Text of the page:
Julia and Joel, after experiencing a heart wrenching loss when their domestic infant adoption falls through, decide to approach their local social services agency and open their home to any child that may need one.  Seemingly a day later, with no preparation, a social worker rings their doorbell in the dead of night and brings them Victor, a cute, quite, and mysterious 8 year old boy.

Two episodes into the season, we see Joel and Julia, with no visible assistance from any social worker, trying to integrate their new son into their lives.  Or, rather, walking on eggshells around him while trying to act like everything is normal.  Julia alludes to some reading that she’s doing (good) and that they have to establish trust and help him feel like part of the family (also good), but we also see Victor spending entire days lying on the couch, shooting whipped cream into his mouth straight from the can, and watching violent reality TV shows (not so good), all while ignoring the family activities going on around him.  Finally, after a series of upsetting events, Joel and Julia argue about how best to manage Victor, to which Julia, defeated, finally states “I feel like I’m waiting to love my son”.adotive parents, tv show, partenhood

FINALLY, a genuine moment in this story – for many adoptive parents, and certainly for those adopting school-aged children, this is such a common feeling.  However, the guilt and fear of judgment prevents many families from sharing these feelings with their social workers and support systems.  While it is understandable that this is a scary thing to approach (“If I don’t love him now, will I EVER love him?” is a common thought that families struggle with), it is essentially important, when bonding and attaching with a new child, to keep a few key things in mind:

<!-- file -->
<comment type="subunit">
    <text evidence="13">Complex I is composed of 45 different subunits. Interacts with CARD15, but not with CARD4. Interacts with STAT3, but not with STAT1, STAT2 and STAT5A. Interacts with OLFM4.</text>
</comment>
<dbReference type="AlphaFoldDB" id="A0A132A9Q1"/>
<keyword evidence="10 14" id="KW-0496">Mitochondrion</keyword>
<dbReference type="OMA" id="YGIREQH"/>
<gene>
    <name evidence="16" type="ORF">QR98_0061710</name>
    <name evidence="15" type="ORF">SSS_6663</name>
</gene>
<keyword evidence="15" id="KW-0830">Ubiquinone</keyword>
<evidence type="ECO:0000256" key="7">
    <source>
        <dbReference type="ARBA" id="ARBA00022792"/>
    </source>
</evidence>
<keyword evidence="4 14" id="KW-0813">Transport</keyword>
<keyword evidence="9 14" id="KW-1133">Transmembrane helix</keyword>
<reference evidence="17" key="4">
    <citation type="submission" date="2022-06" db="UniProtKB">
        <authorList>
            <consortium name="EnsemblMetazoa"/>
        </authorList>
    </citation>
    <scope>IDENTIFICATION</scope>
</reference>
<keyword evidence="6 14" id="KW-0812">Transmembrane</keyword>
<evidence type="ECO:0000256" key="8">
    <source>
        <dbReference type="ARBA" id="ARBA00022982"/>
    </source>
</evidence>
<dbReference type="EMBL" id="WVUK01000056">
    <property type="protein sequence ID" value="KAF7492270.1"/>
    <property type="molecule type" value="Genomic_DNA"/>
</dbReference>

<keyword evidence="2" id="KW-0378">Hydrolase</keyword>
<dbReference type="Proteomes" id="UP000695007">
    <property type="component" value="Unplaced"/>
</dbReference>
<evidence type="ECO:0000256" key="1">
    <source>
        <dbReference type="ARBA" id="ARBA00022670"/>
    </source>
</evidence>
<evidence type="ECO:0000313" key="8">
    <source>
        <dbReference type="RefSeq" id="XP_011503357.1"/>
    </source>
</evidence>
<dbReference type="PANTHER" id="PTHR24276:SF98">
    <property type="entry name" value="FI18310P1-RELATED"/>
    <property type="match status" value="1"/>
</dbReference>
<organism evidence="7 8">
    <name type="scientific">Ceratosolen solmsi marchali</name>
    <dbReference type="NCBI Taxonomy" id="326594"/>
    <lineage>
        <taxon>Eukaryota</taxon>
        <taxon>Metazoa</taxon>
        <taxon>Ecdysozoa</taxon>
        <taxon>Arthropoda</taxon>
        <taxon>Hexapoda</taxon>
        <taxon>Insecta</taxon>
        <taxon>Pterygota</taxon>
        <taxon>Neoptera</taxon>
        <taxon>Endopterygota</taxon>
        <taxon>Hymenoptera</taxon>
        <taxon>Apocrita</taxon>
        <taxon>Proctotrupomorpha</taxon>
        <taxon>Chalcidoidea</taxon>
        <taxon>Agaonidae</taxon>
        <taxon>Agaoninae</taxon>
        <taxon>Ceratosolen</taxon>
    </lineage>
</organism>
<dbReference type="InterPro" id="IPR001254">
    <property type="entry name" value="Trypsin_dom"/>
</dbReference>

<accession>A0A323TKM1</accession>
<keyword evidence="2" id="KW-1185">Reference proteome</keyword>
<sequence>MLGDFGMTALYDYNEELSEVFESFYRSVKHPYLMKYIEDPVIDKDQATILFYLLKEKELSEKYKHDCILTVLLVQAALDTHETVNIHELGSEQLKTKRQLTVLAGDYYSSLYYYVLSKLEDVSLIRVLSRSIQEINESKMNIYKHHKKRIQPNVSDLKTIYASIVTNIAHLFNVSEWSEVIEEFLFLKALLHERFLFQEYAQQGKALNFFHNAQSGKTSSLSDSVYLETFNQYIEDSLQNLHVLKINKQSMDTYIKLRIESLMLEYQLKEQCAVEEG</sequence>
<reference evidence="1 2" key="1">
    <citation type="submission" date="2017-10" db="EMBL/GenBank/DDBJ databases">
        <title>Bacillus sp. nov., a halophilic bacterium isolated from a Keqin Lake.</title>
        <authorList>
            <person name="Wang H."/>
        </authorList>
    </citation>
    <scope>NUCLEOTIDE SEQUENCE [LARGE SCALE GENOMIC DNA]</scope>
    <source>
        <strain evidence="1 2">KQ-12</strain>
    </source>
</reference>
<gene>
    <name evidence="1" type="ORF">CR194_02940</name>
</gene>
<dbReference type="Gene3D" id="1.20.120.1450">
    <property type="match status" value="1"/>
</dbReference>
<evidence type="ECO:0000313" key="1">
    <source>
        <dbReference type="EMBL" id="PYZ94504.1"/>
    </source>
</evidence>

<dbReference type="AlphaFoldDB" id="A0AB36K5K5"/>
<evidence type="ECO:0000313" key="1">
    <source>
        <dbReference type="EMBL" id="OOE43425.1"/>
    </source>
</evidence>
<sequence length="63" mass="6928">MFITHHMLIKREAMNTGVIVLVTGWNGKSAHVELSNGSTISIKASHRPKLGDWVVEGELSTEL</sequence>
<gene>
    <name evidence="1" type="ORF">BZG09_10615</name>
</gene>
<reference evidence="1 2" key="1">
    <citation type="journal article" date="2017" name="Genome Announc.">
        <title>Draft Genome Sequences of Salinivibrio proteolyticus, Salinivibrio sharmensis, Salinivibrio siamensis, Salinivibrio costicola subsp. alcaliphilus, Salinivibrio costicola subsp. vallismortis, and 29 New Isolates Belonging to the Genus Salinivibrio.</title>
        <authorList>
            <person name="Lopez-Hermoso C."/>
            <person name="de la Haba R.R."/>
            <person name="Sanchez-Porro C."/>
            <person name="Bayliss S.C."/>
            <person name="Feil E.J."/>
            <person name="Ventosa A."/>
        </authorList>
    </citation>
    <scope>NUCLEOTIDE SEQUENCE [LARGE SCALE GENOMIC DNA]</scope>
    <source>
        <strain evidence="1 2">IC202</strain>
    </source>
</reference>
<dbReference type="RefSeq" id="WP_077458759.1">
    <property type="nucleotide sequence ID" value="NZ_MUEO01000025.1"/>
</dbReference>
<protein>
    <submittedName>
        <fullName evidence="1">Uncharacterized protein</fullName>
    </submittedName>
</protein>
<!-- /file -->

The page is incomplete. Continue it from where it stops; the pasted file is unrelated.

•  Love takes time.  Everyone needs time to get to know each other and build genuine emotional bonds that will last a lifetime.  If you don’t feel “in love” it does not mean that you or the child are doing something wrong.  In fact, this can be looked at as a good thing – if a child has had multiple placements and many disappointments, she has built healthy defenses by learning to distance herself until she feels secure.  Use that time to show her that you are trustworthy – providing consistent, kind, and thoughtful parenting with healthy limits, expecting nothing in return, is the clearest way to tell a child that you will be there forever, no matter what.
  • Affection takes time.  Those first days, weeks, or even months, it may not yet feel right to have a hug or a snuggle on the couch.  Instead, a quick pat on the head might do, or kicking around a soccer ball in the yard can be a shared physical activity without the intensity of physical contact.   Find that balance between smothering and distancing – maybe insist on holding hands to cross the street (appropriate for any child under 5), braid their hair, or play Twister. Be creative and don’t forget to have some fun – it’s hard for a child to want to snuggle with you if you look angry or tired!
  • Talk about it to the right people.  Find your right outlet – other adoptive parents, your social worker, a supportive therapist, your spouse, partner, or best friend.  Use good judgment; if an acquaintance has given you the message that she thinks the adoption of your child was a bad idea, that’s probably not the person to share your feelings with.

At the end of episode 2, Julia and Victor have a little breakthrough – he is emotionally vulnerable, she promises help, follows through on it, and is rewarded with a conversation and an awkward hug.  Not monumental when it comes to raising an 8 year old boy, but I was sitting on my couch, excited for these characters and all the adoptive families I have worked with, for that one moment, where even in its tiny doses, they can start to feel the love they’ve been waiting for.

Stella Gilgur-Cook, LCSW, Assistant Director of Outreach, Spence-Chapin Services to Families & Children